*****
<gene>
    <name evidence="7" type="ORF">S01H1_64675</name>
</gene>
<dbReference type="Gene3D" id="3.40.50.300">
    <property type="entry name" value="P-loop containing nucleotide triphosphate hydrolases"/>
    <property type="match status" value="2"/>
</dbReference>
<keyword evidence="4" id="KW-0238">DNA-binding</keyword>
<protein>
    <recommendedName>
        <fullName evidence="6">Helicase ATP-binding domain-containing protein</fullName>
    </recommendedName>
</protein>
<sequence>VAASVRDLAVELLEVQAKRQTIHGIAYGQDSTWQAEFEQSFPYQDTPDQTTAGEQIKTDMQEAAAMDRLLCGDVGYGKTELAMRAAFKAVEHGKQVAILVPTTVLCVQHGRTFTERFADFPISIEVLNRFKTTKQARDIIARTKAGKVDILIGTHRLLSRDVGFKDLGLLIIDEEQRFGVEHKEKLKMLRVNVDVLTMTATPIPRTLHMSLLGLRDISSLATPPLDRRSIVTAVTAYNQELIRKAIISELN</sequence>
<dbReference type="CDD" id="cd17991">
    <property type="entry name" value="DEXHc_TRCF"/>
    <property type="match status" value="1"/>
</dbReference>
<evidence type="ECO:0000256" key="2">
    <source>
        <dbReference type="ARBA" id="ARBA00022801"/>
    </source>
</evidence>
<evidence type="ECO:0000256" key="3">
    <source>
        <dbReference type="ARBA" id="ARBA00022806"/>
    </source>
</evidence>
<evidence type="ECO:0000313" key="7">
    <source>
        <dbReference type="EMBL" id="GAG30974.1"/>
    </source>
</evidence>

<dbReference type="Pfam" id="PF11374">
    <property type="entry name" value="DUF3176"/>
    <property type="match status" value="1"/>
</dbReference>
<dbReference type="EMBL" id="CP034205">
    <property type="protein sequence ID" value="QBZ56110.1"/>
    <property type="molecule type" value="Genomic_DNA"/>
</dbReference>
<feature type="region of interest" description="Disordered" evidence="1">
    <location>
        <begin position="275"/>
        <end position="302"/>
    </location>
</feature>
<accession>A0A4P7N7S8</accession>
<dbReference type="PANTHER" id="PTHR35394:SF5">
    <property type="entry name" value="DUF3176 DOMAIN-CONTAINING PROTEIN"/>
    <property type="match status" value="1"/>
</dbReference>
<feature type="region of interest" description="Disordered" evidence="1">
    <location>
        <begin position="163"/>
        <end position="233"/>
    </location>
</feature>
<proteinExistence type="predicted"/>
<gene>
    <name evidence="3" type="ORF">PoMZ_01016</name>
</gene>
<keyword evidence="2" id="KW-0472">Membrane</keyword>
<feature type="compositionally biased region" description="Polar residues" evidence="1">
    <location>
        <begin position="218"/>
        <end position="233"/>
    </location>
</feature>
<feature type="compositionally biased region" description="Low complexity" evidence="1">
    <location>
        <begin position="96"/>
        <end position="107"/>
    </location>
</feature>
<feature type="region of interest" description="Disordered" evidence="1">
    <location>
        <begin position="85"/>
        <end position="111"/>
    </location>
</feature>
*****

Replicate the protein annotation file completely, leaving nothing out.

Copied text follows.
<gene>
    <name evidence="7" type="ORF">S01H1_64675</name>
</gene>
<dbReference type="Gene3D" id="3.40.50.300">
    <property type="entry name" value="P-loop containing nucleotide triphosphate hydrolases"/>
    <property type="match status" value="2"/>
</dbReference>
<keyword evidence="4" id="KW-0238">DNA-binding</keyword>
<protein>
    <recommendedName>
        <fullName evidence="6">Helicase ATP-binding domain-containing protein</fullName>
    </recommendedName>
</protein>
<sequence>VAASVRDLAVELLEVQAKRQTIHGIAYGQDSTWQAEFEQSFPYQDTPDQTTAGEQIKTDMQEAAAMDRLLCGDVGYGKTELAMRAAFKAVEHGKQVAILVPTTVLCVQHGRTFTERFADFPISIEVLNRFKTTKQARDIIARTKAGKVDILIGTHRLLSRDVGFKDLGLLIIDEEQRFGVEHKEKLKMLRVNVDVLTMTATPIPRTLHMSLLGLRDISSLATPPLDRRSIVTAVTAYNQELIRKAIISELN</sequence>
<dbReference type="CDD" id="cd17991">
    <property type="entry name" value="DEXHc_TRCF"/>
    <property type="match status" value="1"/>
</dbReference>
<evidence type="ECO:0000256" key="2">
    <source>
        <dbReference type="ARBA" id="ARBA00022801"/>
    </source>
</evidence>
<evidence type="ECO:0000256" key="3">
    <source>
        <dbReference type="ARBA" id="ARBA00022806"/>
    </source>
</evidence>
<evidence type="ECO:0000313" key="7">
    <source>
        <dbReference type="EMBL" id="GAG30974.1"/>
    </source>
</evidence>

<dbReference type="Pfam" id="PF11374">
    <property type="entry name" value="DUF3176"/>
    <property type="match status" value="1"/>
</dbReference>
<dbReference type="EMBL" id="CP034205">
    <property type="protein sequence ID" value="QBZ56110.1"/>
    <property type="molecule type" value="Genomic_DNA"/>
</dbReference>
<feature type="region of interest" description="Disordered" evidence="1">
    <location>
        <begin position="275"/>
        <end position="302"/>
    </location>
</feature>
<accession>A0A4P7N7S8</accession>
<dbReference type="PANTHER" id="PTHR35394:SF5">
    <property type="entry name" value="DUF3176 DOMAIN-CONTAINING PROTEIN"/>
    <property type="match status" value="1"/>
</dbReference>
<feature type="region of interest" description="Disordered" evidence="1">
    <location>
        <begin position="163"/>
        <end position="233"/>
    </location>
</feature>
<proteinExistence type="predicted"/>
<gene>
    <name evidence="3" type="ORF">PoMZ_01016</name>
</gene>
<keyword evidence="2" id="KW-0472">Membrane</keyword>
<feature type="compositionally biased region" description="Polar residues" evidence="1">
    <location>
        <begin position="218"/>
        <end position="233"/>
    </location>
</feature>
<feature type="compositionally biased region" description="Low complexity" evidence="1">
    <location>
        <begin position="96"/>
        <end position="107"/>
    </location>
</feature>
<feature type="region of interest" description="Disordered" evidence="1">
    <location>
        <begin position="85"/>
        <end position="111"/>
    </location>
</feature>